New Jersey Needs Property Tax Solutions, Not Sound Bytes

By Assemblyman Louis D. Greenwald

With property tax bills rising every day, one thing is crystal clear: New Jersey families need real property tax solutions, not sound bytes or slogans.

No one can deny property taxes are an unbearable and unacceptable problem for New Jersey’s homeowners. New Jersey’s property tax system is regressive, ineffective and noncompetitive with other states, hurting our seniors and middle class families.

As any objective view of New Jersey makes absolutely clear—our property tax system is broken.  To fix this system, the Governor has offered a toolkit.   Unfortunately, the Governor’s toolkit does nothing to address our state’s fundamental overreliance on property taxes. 

A toolkit is something you use for minor home repairs when you buy a home. 

 

But New Jersey’s property tax problem isn’t just a fixer-upper.  We need to tear the house down and rebuild a tax system that gives New Jerseyans real property tax relief, not just tinker around the edges.

 

The average property tax bill is now a whopping $7,576 per household, up over 4 percent from last year.  Until we dramatically change this broken system, property tax bills will be directly tied to aid the state provides to schools and municipalities. 

 

With the Governor slashing school aid by $1 billion and municipal aid by $446 million last year, it’s no wonder New Jersey families saw their property tax bills grow over 4 percent in 2010.

 

The 2010 increase under the Governor’s policies represented a $1 billion increase in the statewide property tax levy—from $24 billion to $25 billion.  Worse, this painful increase does not include expensive tax increases in the form of “student activity fees” for children just to participate in after-school clubs or athletics.

In this difficult economy, New Jersey families can’t afford higher property taxes.  The Governor has spoken at length on this point, and I agree.  But the proof is in the pudding.  In addition to raising income taxes on the working poor, supporting toll and fare increases for commuters, hiking taxes on health care and vetoing bills to create jobs and put New Jerseyans back to work, the Governor has delivered the highest property taxes our state has ever seen.

Granted, these are tough economic times, and our state cannot afford to fund every single need.  But budgets are about priorities, and the Governor has made his clear: tax cuts for millionaires while raising taxes on middle class families, seniors, and our most vulnerable to pay for it.  That’s not the priority of New Jersey families.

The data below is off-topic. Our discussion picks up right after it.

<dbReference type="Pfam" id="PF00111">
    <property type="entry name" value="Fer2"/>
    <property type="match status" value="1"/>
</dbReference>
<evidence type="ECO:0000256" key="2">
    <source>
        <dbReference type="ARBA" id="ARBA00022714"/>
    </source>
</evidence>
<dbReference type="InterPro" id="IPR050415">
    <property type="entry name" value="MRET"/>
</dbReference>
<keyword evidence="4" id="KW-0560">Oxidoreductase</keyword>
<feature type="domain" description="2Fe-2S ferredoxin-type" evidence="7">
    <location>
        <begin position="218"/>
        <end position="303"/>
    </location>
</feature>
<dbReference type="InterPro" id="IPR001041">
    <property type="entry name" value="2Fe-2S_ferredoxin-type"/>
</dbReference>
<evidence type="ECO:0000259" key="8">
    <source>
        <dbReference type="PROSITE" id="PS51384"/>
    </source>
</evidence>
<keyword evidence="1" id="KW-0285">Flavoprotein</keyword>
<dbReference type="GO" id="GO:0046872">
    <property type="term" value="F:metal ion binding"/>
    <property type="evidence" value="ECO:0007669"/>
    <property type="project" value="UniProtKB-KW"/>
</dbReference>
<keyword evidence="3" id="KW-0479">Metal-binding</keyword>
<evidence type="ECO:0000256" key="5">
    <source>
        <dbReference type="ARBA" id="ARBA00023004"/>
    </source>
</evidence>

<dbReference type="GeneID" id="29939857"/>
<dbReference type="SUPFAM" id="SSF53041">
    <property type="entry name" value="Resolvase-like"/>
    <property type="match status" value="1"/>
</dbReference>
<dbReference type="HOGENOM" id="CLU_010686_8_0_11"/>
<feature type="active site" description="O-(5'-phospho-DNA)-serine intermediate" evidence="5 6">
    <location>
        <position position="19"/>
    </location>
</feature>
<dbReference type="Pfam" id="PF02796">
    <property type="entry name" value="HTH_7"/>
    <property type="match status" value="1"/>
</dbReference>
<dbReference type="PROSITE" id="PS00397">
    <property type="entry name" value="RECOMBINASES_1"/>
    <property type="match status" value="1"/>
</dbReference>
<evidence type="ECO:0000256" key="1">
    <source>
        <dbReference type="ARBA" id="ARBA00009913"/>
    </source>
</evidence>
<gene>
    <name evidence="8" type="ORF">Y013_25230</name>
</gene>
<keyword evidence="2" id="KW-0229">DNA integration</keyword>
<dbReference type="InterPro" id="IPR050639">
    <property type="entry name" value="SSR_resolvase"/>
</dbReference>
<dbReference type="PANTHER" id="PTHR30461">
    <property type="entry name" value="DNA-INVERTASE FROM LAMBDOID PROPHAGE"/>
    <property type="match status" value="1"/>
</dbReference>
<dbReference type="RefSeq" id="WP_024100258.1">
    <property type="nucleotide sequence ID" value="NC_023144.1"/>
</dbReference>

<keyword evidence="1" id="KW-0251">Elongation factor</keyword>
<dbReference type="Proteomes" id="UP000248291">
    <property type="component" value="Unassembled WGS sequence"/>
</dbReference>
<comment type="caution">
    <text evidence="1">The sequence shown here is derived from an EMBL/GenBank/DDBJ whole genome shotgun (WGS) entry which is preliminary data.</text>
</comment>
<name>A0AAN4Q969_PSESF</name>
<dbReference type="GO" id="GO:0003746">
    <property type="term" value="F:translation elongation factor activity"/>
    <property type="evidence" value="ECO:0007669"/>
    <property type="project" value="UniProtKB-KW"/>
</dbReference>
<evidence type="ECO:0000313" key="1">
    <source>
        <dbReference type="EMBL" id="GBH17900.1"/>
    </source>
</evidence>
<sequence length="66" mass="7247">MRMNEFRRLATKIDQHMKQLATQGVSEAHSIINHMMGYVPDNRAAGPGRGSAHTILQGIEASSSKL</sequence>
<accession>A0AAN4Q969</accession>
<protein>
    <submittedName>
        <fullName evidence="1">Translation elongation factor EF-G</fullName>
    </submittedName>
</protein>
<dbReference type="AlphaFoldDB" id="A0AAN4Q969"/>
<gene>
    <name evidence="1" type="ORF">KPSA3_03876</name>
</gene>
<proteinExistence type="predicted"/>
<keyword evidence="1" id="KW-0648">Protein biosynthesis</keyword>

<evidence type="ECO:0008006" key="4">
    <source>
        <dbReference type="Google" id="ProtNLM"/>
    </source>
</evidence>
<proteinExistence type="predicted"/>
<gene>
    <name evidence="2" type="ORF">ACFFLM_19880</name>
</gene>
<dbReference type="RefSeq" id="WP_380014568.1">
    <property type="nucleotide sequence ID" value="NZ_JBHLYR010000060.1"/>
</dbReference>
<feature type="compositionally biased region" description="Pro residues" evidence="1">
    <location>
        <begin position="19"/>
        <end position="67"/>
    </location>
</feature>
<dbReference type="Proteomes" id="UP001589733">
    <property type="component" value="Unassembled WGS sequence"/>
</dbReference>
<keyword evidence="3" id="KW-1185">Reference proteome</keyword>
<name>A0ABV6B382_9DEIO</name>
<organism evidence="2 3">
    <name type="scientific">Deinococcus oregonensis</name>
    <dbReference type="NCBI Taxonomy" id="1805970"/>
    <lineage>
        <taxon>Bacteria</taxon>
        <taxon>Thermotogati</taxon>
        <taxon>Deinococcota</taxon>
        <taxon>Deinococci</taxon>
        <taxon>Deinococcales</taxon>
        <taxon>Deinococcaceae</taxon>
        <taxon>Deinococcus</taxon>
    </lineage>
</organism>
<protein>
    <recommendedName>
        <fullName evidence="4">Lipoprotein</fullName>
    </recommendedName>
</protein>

Let’s be clear, the 2010 increase had nothing to do with a previous administration’s policies, nor did it have anything to do with the Governor’s toolkit.  The two centerpieces of the toolkit—the 2 percent property tax cap and arbitration reform—take effect this year, and I joined with the Governor and fellow Democrats in a bipartisan compromise to support both of these items.  Despite these major reforms, property taxes continued to rise, taking a wrecking ball to the idea that tinkering around the edges of our broken system will provide property tax relief to New Jersey families.

Property taxes represent 42 percent of all New Jersey state and local tax revenue, compared to 30 percent nationally.  This reflects New Jersey’s back-breaking addiction to property taxes to fund local government—a system that puts a huge burden on seniors, middle-class and working families.

I’ve brought up ideas to get New Jersey off this regressive tax, as have other legislators.  Others, the Governor included, have dismissed these ideas with tired partisan sound bytes without giving them a moment’s thought.  With skyrocketing property taxes threatening to force families out of their homes, now is the time for real property tax solutions, not sound bytes.

We need to start an honest, bipartisan conversation with New Jerseyans to make sure we break New Jersey’s addiction to and overreliance on property taxes.  I hope the Governor and my fellow legislators will be a constructive part of that conversation.  New Jersey’s families deserve nothing less, and they can’t afford to wait.

Louis D. Greenwald represents the 6th Legislative District in Camden County in the General Assembly. He also is chairman of the Assembly Budget Committee.

 

New Jersey Needs Property Tax Solutions, Not Sound Bytes